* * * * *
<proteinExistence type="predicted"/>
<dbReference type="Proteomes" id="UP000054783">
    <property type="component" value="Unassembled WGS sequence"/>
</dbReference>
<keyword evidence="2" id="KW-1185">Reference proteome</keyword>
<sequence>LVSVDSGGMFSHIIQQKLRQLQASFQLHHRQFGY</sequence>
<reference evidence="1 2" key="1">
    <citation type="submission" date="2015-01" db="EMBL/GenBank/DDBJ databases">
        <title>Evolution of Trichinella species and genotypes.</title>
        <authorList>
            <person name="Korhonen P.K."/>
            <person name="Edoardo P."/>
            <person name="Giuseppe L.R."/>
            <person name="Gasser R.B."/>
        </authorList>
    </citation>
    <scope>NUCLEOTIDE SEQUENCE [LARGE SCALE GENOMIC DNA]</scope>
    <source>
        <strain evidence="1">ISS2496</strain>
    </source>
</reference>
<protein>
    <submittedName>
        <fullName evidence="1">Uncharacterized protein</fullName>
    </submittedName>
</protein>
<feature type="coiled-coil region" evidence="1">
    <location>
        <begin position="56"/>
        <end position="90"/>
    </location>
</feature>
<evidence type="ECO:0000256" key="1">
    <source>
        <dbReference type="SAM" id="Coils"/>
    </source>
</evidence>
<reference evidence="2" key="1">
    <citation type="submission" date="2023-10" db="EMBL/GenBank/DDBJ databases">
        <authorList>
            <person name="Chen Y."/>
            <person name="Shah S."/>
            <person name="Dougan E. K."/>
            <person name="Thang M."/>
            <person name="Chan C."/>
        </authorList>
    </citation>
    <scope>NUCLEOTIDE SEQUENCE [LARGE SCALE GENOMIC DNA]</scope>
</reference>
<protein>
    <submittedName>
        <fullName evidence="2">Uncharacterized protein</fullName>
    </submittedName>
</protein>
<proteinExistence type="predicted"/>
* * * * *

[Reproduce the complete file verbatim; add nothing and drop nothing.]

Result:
<proteinExistence type="predicted"/>
<dbReference type="Proteomes" id="UP000054783">
    <property type="component" value="Unassembled WGS sequence"/>
</dbReference>
<keyword evidence="2" id="KW-1185">Reference proteome</keyword>
<sequence>LVSVDSGGMFSHIIQQKLRQLQASFQLHHRQFGY</sequence>
<reference evidence="1 2" key="1">
    <citation type="submission" date="2015-01" db="EMBL/GenBank/DDBJ databases">
        <title>Evolution of Trichinella species and genotypes.</title>
        <authorList>
            <person name="Korhonen P.K."/>
            <person name="Edoardo P."/>
            <person name="Giuseppe L.R."/>
            <person name="Gasser R.B."/>
        </authorList>
    </citation>
    <scope>NUCLEOTIDE SEQUENCE [LARGE SCALE GENOMIC DNA]</scope>
    <source>
        <strain evidence="1">ISS2496</strain>
    </source>
</reference>
<protein>
    <submittedName>
        <fullName evidence="1">Uncharacterized protein</fullName>
    </submittedName>
</protein>
<feature type="coiled-coil region" evidence="1">
    <location>
        <begin position="56"/>
        <end position="90"/>
    </location>
</feature>
<evidence type="ECO:0000256" key="1">
    <source>
        <dbReference type="SAM" id="Coils"/>
    </source>
</evidence>
<reference evidence="2" key="1">
    <citation type="submission" date="2023-10" db="EMBL/GenBank/DDBJ databases">
        <authorList>
            <person name="Chen Y."/>
            <person name="Shah S."/>
            <person name="Dougan E. K."/>
            <person name="Thang M."/>
            <person name="Chan C."/>
        </authorList>
    </citation>
    <scope>NUCLEOTIDE SEQUENCE [LARGE SCALE GENOMIC DNA]</scope>
</reference>
<protein>
    <submittedName>
        <fullName evidence="2">Uncharacterized protein</fullName>
    </submittedName>
</protein>
<proteinExistence type="predicted"/>